Girrrrl Power!

One of my friends mentioned the other day that he had seen the movie Rogue One, the latest Star Wars offering. He said he liked it, which I thought surprising. From the commercials, I was under the impression that it was another Girrrrl Power! movie telling us that girls can do anything they set their pretty little heads to, even if the evil white men try to stop them. Put another way, it looks like another movie that has a tiny little female in a role that was traditionally played by a tough guy leading man.

He said it had a lot of that nonsense, but the shoot ’em up stuff and special effects were good enough to let you ignore the preachy garbage. My friend is a movie goer so he has developed the ability to filter out the proselytizing so he can enjoy the entertainment portion of films. Maybe that is a skill you acquire after sitting through a certain quantity of movies or maybe it is a natural personality trait. I know I lack it, which is why I don’t watch many movies. If it is going to be preachy, I’ll just skip it.

There’s also the Star Wars element. For good or ill, the franchise has a become Star Trek for the fake nerd movement. Women who “fucking love science” seem to be big into Star Wars. I liked the movies as a kid, but I was always a Star Trek guy. I also tended toward real science fiction, the stuff you had to read. Even as a kid, Star Wars struck me as a bad western with good special effects set in space. It’s why I only got around to watching the “prequels” earlier this year when they were on free cable.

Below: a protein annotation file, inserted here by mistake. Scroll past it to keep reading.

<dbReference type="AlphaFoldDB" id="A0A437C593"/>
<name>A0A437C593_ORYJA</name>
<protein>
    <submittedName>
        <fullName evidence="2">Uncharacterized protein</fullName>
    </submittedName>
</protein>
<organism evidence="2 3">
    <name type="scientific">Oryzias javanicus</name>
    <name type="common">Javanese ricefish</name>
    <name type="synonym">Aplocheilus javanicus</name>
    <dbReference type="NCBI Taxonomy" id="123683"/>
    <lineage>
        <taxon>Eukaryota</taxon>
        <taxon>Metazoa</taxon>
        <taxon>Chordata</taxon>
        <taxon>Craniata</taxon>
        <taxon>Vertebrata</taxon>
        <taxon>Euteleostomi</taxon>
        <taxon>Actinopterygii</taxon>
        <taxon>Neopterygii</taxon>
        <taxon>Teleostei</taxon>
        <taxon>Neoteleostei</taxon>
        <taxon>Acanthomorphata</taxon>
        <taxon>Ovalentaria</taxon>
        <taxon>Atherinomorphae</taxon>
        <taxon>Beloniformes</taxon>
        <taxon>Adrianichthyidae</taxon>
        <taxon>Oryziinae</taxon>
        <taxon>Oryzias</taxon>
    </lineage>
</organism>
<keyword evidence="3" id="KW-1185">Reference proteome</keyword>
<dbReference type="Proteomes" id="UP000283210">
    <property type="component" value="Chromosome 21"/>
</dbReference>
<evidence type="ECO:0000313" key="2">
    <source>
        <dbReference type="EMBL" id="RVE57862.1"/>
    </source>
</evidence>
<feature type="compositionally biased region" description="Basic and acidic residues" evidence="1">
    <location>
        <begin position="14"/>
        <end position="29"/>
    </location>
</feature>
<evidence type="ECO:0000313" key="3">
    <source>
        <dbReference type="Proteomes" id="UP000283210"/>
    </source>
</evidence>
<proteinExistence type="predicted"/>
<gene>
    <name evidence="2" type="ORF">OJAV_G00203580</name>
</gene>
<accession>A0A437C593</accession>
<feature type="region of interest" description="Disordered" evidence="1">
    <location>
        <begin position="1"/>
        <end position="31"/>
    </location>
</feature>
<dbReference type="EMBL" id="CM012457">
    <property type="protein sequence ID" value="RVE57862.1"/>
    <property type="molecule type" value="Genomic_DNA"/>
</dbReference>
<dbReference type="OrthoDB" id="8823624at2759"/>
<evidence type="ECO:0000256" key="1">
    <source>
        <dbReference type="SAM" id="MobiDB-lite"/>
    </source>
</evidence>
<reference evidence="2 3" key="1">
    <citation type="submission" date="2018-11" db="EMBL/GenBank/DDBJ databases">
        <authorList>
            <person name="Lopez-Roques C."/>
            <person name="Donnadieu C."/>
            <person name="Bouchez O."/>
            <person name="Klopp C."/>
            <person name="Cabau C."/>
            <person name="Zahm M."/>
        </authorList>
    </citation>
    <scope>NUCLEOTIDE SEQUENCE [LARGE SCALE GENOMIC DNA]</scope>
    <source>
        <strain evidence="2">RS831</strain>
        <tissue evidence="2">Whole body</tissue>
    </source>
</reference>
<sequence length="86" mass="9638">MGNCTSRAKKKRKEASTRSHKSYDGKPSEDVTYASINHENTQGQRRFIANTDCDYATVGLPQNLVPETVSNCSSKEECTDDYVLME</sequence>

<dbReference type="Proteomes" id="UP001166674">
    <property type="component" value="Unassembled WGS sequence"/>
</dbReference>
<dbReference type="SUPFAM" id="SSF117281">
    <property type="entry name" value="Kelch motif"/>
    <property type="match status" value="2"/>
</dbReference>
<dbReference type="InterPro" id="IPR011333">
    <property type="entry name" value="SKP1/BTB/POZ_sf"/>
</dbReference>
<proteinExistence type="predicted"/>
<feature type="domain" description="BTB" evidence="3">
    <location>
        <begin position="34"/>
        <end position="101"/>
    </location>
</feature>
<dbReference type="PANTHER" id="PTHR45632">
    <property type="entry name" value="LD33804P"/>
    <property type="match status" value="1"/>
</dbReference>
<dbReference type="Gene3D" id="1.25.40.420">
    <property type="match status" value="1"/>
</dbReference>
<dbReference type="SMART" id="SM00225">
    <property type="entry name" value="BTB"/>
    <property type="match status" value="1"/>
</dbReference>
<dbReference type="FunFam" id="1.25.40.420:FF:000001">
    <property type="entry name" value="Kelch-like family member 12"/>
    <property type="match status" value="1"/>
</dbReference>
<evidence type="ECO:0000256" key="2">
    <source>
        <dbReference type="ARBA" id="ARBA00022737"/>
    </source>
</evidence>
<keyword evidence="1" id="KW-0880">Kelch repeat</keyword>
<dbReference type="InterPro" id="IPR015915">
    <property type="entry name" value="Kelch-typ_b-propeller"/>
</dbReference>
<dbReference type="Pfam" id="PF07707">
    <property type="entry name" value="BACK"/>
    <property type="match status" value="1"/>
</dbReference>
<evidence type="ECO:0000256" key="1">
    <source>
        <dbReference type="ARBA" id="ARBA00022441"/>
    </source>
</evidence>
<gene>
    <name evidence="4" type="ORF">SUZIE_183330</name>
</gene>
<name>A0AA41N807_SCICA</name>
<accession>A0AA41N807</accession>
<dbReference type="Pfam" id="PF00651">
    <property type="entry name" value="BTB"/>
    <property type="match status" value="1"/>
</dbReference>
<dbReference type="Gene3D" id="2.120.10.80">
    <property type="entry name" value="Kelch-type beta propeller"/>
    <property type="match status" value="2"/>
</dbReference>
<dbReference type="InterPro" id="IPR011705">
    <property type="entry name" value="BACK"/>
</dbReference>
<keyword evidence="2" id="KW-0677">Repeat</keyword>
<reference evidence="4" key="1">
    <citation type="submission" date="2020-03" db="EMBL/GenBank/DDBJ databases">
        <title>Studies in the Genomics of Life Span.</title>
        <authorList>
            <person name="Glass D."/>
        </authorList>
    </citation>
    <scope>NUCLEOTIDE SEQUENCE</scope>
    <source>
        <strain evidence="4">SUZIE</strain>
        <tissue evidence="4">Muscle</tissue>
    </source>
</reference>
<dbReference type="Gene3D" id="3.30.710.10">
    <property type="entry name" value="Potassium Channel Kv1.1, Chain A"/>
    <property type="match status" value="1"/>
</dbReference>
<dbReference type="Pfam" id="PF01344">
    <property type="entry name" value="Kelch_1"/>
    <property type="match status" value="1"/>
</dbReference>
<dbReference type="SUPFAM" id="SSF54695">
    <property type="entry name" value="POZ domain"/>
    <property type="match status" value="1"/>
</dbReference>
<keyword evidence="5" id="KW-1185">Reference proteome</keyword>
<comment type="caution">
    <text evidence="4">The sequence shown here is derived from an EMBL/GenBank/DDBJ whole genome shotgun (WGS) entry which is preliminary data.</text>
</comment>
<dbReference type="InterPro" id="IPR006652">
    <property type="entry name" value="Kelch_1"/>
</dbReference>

Star Wars is a good reminder that pop culture is aimed mostly at women and kids, so it is no country for old men. Peddling movies to young people is made easier by the fact they don’t know a lot. They simply have not been alive long enough to notice that this year’s blockbuster is the blockbuster from five years ago, just with different actors and explosions. They don’t know that Big Bang Theory is just Friends, with nerds instead of hot looking Manhattanites. This stuff is all new to them so they eagerly buy it up.

Women are also easy targets for pop culture because women are hard wired to notice what other women are doing. It’s why the fashion industry exists. Most men wear the same styles their whole life. Women change every year. That’s because of biology. Hollywood has figured this out so they put out films with female leads in the newest styles and fashions. Since the New Religion says all girls are really kick-ass ninja warriors, we get lots of films where 90-pound pixie ninjas with adorable haircuts.

The odious John Podhoretz claims that Hollywood figured out that action films would always attract male viewers so they decided to cast females in the lead to bring in the females. Podhoretz is an example of reversion to the mean, his father being an exceptionally smart man, but he may be correct here. This sounds like the sort of thing a corporate studio would do, thinking it is brilliant. Whether it works or not will never be tested because the committee said it was brilliant and the matter is closed. It strikes me as plausible, at least.

No matter the reason, the thing about modern movies is the habit of putting females in roles that should be played by men. Unlike the habit of casting a black guy in the smart guy role, this feminizing of the male lead never works as intended. There are smart black guys in the real world. There are no 90-pound females beating up full sized bad guys using nothing but ninja moves. That’s never happened. It’s never going to happen either. No one comes away thinking it will ever happen, other than the crazies in the cult.

The other day, I watched a movie called Sicario, which is about Mexican drug dealers and the US efforts to catch them. The movie is well done and a good two hours of entertainment. The one problem is they put a tiny little nymph in the lead role. The viewer is supposed to accept that this tiny little girl is not just a member of a tactical team, but recruited to be part of what amounts to an off-the-books Seal Team. Most of her screen time is her brooding and crying over the fact the boys don’t play by the rules.